Tice: Eurozone ‘Destined to Fail’, Let’s ‘Forge New Relationships Across the Globe’

The Brexit Party chairman Richard Tice attends the first public rally of their European Parliament election campaign in Birmingham, central England on April 13, 2019 (Photo by Daniel LEAL-OLIVAS / AFP) (Photo credit should read DANIEL LEAL-OLIVAS/AFP/Getty Images)
DANIEL LEAL-OLIVAS/AFP/Getty Images

Brexit Party chairman Richard Tice has said the single-currency eurozone is “destined to fail” and that to ensure the future prosperity of Brexit Britain, the country must strengthen trade relationships with the rest of the world.

Mr Tice made the comments in response to a report in City A.M. that the economy of the eurozone — the monetary union of 19 of the 28 EU member states with its currency, the euro — has slowed, whilst Germany’s economy, the strongest in Europe, continues to weaken.

IHS Markit said that the EU’s manufacturing saw a “notable and accelerated fall in manufacturing production during July”, while Germany is suffering from “a rapidly deteriorating manufacturing economy” and its purchasing managers’ index (PMI) is at a six-year low.

The Brexit Party chairman said of the report: “The eurozone makes no economic sense and is destined to fail. It is absolutely imperative for the future prosperity of the UK that we retake control of our own trade policy and forge new relationships across the globe.

“We’ve seen positive signals from Australia, New Zealand and the U.S. just in the past week. It’s time we get on and do it.”

Foreign secretary Dominic Raab is on a charm offensive to “fire up” post-Brexit trade, travelling to the United States, Canada, and Mexico on a three day tour, arriving in Toronto, Canada, on Tuesday.

Mr Raad said: “I’m determined that we fire up our economic relationships with non-European partners.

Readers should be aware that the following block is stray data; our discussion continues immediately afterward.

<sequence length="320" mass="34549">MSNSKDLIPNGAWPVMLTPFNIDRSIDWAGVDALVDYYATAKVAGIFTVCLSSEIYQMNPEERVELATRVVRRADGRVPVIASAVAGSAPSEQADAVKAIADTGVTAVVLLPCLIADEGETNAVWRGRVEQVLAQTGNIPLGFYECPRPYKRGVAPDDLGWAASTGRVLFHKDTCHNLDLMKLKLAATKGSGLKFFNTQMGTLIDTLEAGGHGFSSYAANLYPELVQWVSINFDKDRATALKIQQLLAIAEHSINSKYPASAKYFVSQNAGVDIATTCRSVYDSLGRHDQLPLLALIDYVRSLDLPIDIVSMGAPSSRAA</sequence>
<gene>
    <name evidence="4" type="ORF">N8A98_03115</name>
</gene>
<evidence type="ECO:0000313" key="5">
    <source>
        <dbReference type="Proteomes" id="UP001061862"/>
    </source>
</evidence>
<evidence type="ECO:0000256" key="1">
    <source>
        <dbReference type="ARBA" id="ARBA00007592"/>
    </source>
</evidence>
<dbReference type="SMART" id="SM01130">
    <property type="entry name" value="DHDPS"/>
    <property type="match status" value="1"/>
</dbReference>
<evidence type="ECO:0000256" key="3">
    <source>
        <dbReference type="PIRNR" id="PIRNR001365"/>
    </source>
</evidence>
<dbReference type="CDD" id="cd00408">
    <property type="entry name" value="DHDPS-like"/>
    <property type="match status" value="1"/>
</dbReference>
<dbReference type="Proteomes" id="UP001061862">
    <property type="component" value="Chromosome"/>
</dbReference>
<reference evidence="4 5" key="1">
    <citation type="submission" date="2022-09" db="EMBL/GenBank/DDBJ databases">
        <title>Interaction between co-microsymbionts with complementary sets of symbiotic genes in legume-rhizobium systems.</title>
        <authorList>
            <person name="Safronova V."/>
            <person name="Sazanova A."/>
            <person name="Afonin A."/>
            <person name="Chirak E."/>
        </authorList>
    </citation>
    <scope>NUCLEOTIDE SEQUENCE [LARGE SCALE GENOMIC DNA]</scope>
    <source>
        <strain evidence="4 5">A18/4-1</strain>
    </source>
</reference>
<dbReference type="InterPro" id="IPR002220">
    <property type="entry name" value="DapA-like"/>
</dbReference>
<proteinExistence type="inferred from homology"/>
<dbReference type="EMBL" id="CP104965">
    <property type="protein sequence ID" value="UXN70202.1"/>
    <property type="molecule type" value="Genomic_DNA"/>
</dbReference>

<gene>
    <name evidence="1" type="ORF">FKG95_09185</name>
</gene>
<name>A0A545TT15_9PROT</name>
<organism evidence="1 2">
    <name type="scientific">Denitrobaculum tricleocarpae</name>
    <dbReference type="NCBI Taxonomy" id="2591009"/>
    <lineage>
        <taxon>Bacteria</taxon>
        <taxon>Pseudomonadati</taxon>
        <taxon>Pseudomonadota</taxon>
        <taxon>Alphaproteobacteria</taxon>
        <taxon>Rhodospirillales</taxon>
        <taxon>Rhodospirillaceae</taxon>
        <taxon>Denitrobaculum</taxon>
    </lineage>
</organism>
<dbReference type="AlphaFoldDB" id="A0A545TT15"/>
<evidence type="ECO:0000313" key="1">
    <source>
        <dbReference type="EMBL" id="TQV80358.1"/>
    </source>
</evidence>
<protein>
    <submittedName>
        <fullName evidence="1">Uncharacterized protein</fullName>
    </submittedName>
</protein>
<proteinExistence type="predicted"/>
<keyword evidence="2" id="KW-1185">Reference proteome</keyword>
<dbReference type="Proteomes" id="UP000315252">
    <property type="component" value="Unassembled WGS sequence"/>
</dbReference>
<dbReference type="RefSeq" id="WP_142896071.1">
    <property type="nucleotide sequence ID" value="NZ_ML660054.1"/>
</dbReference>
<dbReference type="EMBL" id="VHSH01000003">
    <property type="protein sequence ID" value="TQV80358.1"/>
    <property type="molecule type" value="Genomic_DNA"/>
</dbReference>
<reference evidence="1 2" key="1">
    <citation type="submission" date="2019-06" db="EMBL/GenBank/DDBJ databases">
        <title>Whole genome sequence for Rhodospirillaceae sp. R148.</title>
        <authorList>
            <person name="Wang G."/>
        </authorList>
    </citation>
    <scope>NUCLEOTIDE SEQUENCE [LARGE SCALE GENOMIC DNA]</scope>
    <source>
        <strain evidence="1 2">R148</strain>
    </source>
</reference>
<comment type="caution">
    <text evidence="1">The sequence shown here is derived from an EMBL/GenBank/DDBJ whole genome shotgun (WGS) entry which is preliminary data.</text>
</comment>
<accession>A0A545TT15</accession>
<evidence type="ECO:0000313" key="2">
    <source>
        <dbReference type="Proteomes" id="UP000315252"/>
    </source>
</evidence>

“That means working with them now to ensure a smooth transition of our trading arrangements after Brexit and means quickly moving to wide ranging trade deals that boost business, lower prices for consumers and respect our high standards.”

Travelling to the U.S. on Wednesday, Mr Raab’s plans have already received a boost from Republican Senator Tom Cotton, who along with 44 other senators pledged to back the UK as she prepares to leave the EU.

The GOP senators wrote in a letter to Prime Minister Boris Johnson that in a no deal, they will “advocate for a new bilateral trade agreement, as early as your Brexit terms would allow, that reflects the centuries of open commerce between our nations”.

Last week, the White House said that the administration was looking to “deepen and expand” its trade relationship with the UK, after President Donald Trump revealed that his team is already working on a bilateral trade deal with Prime Minister Johnson which he said would boost British-American trade by up to five times its current level.

The Department for International Trade said in a statement Tuesday that a “future UK-U.S. free trade agreement is top of [Secretary of State for International Trade] Liz Truss’s agenda as she travels to Washington this morning. This deal has the potential to strengthen our trading relationship and boost jobs and growth throughout the whole of the UK.”

Anglophile U.S. ambassador to the UK Woody Johnson responded to the prospect with: “Let’s think big, be bold and be ready to capitalise on the opportunities that lie ahead of us!”

Prime Minister Johnson’s team is also focusing on trade deals with other friends and members of the Commonwealth, with Mr Raab having travelled to Thailand to meet with representatives of 10 South East Asian countries to discuss post-Brexit trade, saying before the trip:”For too long, our trade focus has been on Europe. We need to expand our horizons, and raise our game. That means grasping the enormous global opportunities for the UK.”

“This region is already worth 36 billion pounds ($43.80 billion) per year in trade with the UK — and there are opportunities for us to boost that trade to benefit UK businesses and consumers,” he added.

While Australia’s trade minister said last week there could be a UK-Aussie trade deal within “weeks of Brexit” and New Zealand is set to talk trade when Britain is ready.

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